3. Meridith is right; life IS too short not to eat good pizza. So, fire up the grill, roll out the dough (once you figure out how to make it), and give those testy taste buds something to hold hands and sing about.
1. You don’t have to get on a plane to go enjoy really fine, authentic Mexican Cuisine. 2. This is actually a pretty quick meal to prepare. This’ll be a routine dinner dash for me.3. You don’t have to be in or around the Gulf of Mexico to experience a Hurricane; with a three year old boy around, every season is hurricane season.
1. Taking time with chuck roast is well rewarded.
2. I probably won’t ever by chili powder in a store ever again.
3. Texas may be big on chili, but “It don’t know beans about my “chili con carne y frijoles”.
1. Arugula just does NOT belong on a pizza
2. Weighing flour seems to actually be a key factor in successful baking. (I had figured that it was just some nerdy thing that Alton liked to do, but I actually measured out several cups, and each one was just a bit different; different enough to make just enough of a difference if measuring out more than about a cup for a recipe.) 3. I forgot to put olive oil on the dough as I put it on the grill. I think this would have helped it to develop the crispy exterior for which I’m searching. 4. I need to figure out how to make the dough more— stretchy.5. Obviously, an umbrella is not enough of a defense for the Fresh Market Gnomes. Back to the drawing board.
From “Fish Fry Frenzy”
1. Fried pickles are right up there with your first kiss, the birth of a child, and winning the lottery. 2. So what if farm-raised fish has higher omega 6 content? Just don’t eat it for every single meal, and you’ll probably be ok. Otherwise, go catch your own wild fish, and don’t complain. 3. If you’re worried about it, don’t sweat the added alcohol from the beer. It will all but evaporate during cooking leaving you with an awesome tasting, bubbly, crispy crust.4. I’ve got the itch. Anybody wanna go fishing? Just don’t complain if I eat more fish than I catch.
From “Chicken Pot Pie”
1. Roasting a whole chicken is actually pretty easy. Next step: raising one, killing it, plucking it, degutting it, cleaning it, THEN roasting it. I wonder— if my wife‘s parents have chickens, does that make them my— chickens-in-law? Look out Harwood chicken farm! 2. I can’t wait to make another pie— maybe a sweet one next time. 3. So, if my scheme to lure in fall worked, what in the world am I going to cook to ward off winter?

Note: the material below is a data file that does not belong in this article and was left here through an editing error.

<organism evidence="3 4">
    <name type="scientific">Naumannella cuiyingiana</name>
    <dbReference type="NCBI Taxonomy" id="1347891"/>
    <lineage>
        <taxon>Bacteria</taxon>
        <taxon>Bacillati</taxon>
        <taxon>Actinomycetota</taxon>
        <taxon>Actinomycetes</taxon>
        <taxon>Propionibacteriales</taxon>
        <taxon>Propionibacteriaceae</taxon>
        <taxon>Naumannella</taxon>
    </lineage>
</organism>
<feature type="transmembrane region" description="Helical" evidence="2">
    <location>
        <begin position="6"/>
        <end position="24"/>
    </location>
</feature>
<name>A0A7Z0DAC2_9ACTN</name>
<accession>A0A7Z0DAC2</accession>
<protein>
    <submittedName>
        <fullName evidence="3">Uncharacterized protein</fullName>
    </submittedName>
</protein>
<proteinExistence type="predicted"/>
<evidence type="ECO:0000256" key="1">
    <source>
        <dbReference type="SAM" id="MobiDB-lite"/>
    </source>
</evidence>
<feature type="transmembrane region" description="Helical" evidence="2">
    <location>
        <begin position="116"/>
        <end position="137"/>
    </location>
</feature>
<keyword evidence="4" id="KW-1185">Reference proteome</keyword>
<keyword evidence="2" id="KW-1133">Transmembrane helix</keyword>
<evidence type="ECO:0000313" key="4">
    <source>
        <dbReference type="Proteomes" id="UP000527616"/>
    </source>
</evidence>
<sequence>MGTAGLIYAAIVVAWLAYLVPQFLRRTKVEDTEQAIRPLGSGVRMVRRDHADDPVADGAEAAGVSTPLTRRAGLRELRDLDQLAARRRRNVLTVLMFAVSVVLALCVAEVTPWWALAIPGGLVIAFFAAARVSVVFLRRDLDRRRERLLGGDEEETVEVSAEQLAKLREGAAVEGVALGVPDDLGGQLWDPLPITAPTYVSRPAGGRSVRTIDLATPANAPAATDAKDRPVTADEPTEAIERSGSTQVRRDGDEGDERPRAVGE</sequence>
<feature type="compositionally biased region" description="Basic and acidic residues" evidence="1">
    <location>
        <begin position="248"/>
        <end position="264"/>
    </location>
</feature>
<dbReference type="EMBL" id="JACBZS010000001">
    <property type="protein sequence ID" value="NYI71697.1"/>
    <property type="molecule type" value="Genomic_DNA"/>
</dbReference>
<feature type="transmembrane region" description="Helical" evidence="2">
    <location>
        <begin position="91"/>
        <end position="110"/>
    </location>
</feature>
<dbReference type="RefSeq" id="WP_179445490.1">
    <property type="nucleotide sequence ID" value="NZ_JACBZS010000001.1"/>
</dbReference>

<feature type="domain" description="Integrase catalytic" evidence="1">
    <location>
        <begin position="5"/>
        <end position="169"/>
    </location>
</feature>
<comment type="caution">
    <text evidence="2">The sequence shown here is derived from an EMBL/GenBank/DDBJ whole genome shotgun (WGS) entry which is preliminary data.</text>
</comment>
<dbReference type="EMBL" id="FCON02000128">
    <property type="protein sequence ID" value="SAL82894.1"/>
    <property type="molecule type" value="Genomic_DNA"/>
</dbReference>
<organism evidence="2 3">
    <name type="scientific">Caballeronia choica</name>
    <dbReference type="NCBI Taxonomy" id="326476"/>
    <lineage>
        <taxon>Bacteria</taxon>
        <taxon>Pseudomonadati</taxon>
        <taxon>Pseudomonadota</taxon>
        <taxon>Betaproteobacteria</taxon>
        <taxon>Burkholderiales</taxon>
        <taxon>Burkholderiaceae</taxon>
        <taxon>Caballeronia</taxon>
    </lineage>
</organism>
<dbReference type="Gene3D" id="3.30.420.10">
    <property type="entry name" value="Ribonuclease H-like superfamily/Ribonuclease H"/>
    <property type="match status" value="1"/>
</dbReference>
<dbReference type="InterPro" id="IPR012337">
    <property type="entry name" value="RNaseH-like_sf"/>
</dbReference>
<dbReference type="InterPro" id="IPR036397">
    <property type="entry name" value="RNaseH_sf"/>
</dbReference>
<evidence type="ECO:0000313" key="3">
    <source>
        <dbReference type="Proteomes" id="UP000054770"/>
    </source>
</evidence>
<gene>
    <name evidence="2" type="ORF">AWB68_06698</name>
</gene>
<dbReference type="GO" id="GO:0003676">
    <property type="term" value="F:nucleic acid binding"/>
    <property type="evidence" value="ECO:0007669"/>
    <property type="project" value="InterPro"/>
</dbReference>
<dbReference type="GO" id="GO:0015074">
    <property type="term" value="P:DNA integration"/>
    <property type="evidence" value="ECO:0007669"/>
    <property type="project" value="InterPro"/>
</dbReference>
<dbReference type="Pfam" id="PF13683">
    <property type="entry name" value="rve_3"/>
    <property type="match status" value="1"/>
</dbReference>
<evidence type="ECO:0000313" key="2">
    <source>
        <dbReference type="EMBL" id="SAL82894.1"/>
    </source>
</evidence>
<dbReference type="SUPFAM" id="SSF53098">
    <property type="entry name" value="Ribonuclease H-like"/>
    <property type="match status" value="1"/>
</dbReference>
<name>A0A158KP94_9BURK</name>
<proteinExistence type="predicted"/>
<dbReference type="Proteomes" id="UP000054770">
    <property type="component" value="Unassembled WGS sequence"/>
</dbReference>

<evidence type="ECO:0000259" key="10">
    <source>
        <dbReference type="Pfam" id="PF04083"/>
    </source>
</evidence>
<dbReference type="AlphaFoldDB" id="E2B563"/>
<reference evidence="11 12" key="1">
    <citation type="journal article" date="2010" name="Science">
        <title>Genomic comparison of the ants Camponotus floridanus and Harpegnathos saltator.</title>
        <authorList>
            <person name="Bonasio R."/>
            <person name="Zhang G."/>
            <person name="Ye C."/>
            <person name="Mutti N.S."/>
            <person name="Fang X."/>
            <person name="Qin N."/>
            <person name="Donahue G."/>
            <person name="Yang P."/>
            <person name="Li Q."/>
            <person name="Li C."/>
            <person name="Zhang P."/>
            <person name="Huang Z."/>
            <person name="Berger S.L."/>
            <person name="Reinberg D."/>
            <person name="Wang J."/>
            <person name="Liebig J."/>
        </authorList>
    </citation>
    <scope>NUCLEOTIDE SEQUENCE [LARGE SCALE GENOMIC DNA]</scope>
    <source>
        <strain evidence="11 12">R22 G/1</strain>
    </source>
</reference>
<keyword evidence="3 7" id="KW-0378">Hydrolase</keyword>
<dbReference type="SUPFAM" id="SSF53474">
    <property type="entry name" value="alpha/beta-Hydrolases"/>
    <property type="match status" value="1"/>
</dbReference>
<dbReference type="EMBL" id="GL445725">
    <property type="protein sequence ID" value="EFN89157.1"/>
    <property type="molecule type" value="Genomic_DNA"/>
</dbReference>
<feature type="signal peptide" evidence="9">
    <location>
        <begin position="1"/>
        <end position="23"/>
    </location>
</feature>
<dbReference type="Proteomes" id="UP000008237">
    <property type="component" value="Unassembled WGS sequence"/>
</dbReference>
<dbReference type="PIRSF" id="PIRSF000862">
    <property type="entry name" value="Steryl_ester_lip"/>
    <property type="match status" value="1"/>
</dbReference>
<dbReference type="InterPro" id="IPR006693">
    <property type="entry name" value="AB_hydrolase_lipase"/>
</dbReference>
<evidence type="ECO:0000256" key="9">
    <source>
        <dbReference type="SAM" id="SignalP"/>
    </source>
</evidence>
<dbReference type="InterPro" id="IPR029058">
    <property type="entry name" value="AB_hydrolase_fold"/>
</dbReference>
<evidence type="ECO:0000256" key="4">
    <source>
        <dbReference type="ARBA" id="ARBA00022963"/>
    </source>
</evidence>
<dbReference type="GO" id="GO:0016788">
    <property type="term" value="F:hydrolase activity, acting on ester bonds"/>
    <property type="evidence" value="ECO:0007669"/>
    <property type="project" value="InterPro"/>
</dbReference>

1. Any time I’m feeling just a little less than patriotic, I think I’ll cook a pumpkin pie. Is there ANYTHING more American? Well, maybe apple pie. Hmmmm….2. It’s good to be King.
From “Meatloaf: Revisited”
1. Meatloaf is a simple dish that should be kept simple. 2. There’s more to tomato paste than meets the eye.3. Why on Earth would anyone enjoy eating couscous?
From “Wingin’ It”
1. Maintain the Oil Temperature 2. “Frank’s. It’s gotta be Frank’s”3. Chickens have wings for one reason: So we can EAT them. Ok, two reasons: to be used as leverage upon proposing to your potential spouse.
From “Cold Turkey”
1. Easy with the lumberjack hands under turkey skin. 2. Don’t trust some “high-falootin’”, high dollar thing just because it says “Food Network” on it. 3. Any bonus is a good bonus; even if…I mean ESPECIALLY if it’s a frozen turkey (and a package of brown and serve rolls. And, oh yeah – we used ‘em).
From “A Toll Tale”
1. Whatever you do, don’t overcook the cookies. It’s better to have them slightly underdone than overdone. And, keep in mind that they’ll firm up quite a bit after they’ve cooled for a while 2. Shouldn’t there be a Ruth Wakefield holiday on the calendar? Well, maybe not according to George Boucher. Well then, can’t we just make it “Boucher / Wakefield day”?3. Never underestimate a mother’s intuitive cooking prowess.
From “Mater Mayhem”
1. If we can grow stuff, ANYONE can! 2. Perhaps staging the garden so that only a certain amount of tomatoes are ripe at one time would be a little more practical.3. Gardening isn’t the easiest work, but it is one of the most rewarding. I think this goes for cooking too.
From “Flat Iron Steak Salad”
1. Cheap meat can be great meat.
2. Fast food does not necessarily have to involve a drive-thru window and another hit on the debit card. 3. If you’re anything like us, and on a fairly tight budget, and even tighter on time, you can easily “iron out” a great meal with a flat iron steak.